What is it that makes the majestic oak such as it is? Is it the
gentle zephyr and the soft-pattering rain? The oak might be weak
and yielding as a willow to the blast if that were the truth.
No, the tempest and the storm have their way with the oak, and
the oak reacts in robustness and strength; battling the storm and
tempest, it grows strong.

Human beings learn far more quickly than does the so-called
insensate plant. Nothing learns as quickly and easily as does
the human heart. Therefore, shrink not from suffering and pain,
for they are better teachers than are happiness and smug
contentment. The latter is almost spiritually suicidal -- to be
so smugly content with yourself and what you are, that you sleep.
But Nature will not have it thus always; finally there comes the
karmic impulse, the karmic stimulus, and then you suffer a
little; but in doing so you awaken and begin to grow. Bless the
karmic stimulus; be not afraid of it. Look to the essential
divinity within. Remember that everything that happens is
transient, and that you can learn from everything, and in
learning you will grow -- grow great, and from greatness pass to
a larger sphere of greatness.

It is exercise that makes us strong, that makes us lithe and
vigorous, ready to face still greater trials and difficulties.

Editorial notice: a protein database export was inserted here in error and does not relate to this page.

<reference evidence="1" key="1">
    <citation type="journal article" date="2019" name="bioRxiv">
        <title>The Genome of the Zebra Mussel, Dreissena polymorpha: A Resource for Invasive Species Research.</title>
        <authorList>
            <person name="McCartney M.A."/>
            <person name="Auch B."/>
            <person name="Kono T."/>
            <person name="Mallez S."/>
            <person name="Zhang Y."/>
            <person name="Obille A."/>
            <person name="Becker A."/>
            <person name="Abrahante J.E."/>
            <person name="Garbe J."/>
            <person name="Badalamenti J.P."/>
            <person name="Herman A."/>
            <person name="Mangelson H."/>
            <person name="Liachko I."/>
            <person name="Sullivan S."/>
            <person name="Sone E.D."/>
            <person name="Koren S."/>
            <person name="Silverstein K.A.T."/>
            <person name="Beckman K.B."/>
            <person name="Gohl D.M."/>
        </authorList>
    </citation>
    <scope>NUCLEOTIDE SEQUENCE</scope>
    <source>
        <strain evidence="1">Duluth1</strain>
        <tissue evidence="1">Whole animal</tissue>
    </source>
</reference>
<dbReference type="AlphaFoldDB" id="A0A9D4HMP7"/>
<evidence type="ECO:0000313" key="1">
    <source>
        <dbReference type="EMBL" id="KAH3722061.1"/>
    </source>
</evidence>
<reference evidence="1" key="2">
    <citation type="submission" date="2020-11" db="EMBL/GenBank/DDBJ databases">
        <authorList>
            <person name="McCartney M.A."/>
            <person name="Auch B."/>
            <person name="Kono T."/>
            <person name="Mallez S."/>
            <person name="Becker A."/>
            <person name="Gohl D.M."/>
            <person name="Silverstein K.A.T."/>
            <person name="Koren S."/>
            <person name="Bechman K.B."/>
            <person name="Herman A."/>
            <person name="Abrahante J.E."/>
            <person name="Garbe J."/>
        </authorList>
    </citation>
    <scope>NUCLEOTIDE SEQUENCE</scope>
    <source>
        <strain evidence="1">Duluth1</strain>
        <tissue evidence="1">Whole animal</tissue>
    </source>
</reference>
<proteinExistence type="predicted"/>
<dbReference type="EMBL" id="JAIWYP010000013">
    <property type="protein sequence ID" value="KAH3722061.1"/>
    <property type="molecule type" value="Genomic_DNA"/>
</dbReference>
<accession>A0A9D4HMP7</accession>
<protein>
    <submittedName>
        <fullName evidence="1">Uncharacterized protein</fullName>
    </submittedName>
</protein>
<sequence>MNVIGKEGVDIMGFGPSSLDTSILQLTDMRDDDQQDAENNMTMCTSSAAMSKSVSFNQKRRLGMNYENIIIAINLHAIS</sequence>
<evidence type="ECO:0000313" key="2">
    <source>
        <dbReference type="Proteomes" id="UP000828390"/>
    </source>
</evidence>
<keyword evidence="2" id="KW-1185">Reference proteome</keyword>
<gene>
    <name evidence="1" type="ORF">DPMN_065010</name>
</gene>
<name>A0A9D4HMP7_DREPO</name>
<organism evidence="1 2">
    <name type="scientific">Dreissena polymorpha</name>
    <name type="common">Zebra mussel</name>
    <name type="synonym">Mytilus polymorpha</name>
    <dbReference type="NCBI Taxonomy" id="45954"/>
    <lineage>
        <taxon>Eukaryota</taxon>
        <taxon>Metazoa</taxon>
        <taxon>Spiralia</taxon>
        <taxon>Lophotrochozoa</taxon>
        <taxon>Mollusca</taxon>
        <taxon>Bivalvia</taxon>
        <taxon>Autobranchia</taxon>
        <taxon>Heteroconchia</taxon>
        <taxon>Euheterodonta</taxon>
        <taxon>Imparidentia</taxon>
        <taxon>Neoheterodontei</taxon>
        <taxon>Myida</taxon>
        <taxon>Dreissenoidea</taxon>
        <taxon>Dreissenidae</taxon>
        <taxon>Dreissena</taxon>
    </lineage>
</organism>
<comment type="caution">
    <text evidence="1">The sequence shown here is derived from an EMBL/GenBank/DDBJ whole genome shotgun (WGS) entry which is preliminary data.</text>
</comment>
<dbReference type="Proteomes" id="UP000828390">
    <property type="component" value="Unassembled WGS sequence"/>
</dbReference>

The greatest friend we have, the noblest cleanser of all, is
sorrow, or is pain, for the heart and mind must be cleansed by
pain even as gold is tried in the fire.

A beautiful, helpful rule is the following: Whatever comes to
you, meet it manfully. Look upon it as the very thing that you
would have willed -- and therefrom reap peace. It will pass; it
will work itself out. It is a good practical rule of the moral
law: repine not, keep your face to the Mystic East of the future,
fill your heart with courage, and remember that you are a
descendent of and kin to the immortal gods who control and guide
the Universe.

There are times indeed in life when the Higher Self actually
leads us into paths of trial so that we may grow by reacting
successfully against the trials. The Higher Self is always with
us, constantly warning us in the shape of intimations and
intuitions to be courageous, to face life boldly, to be truthful,
to be clean, to be strong, to be sincere, to be upright, and many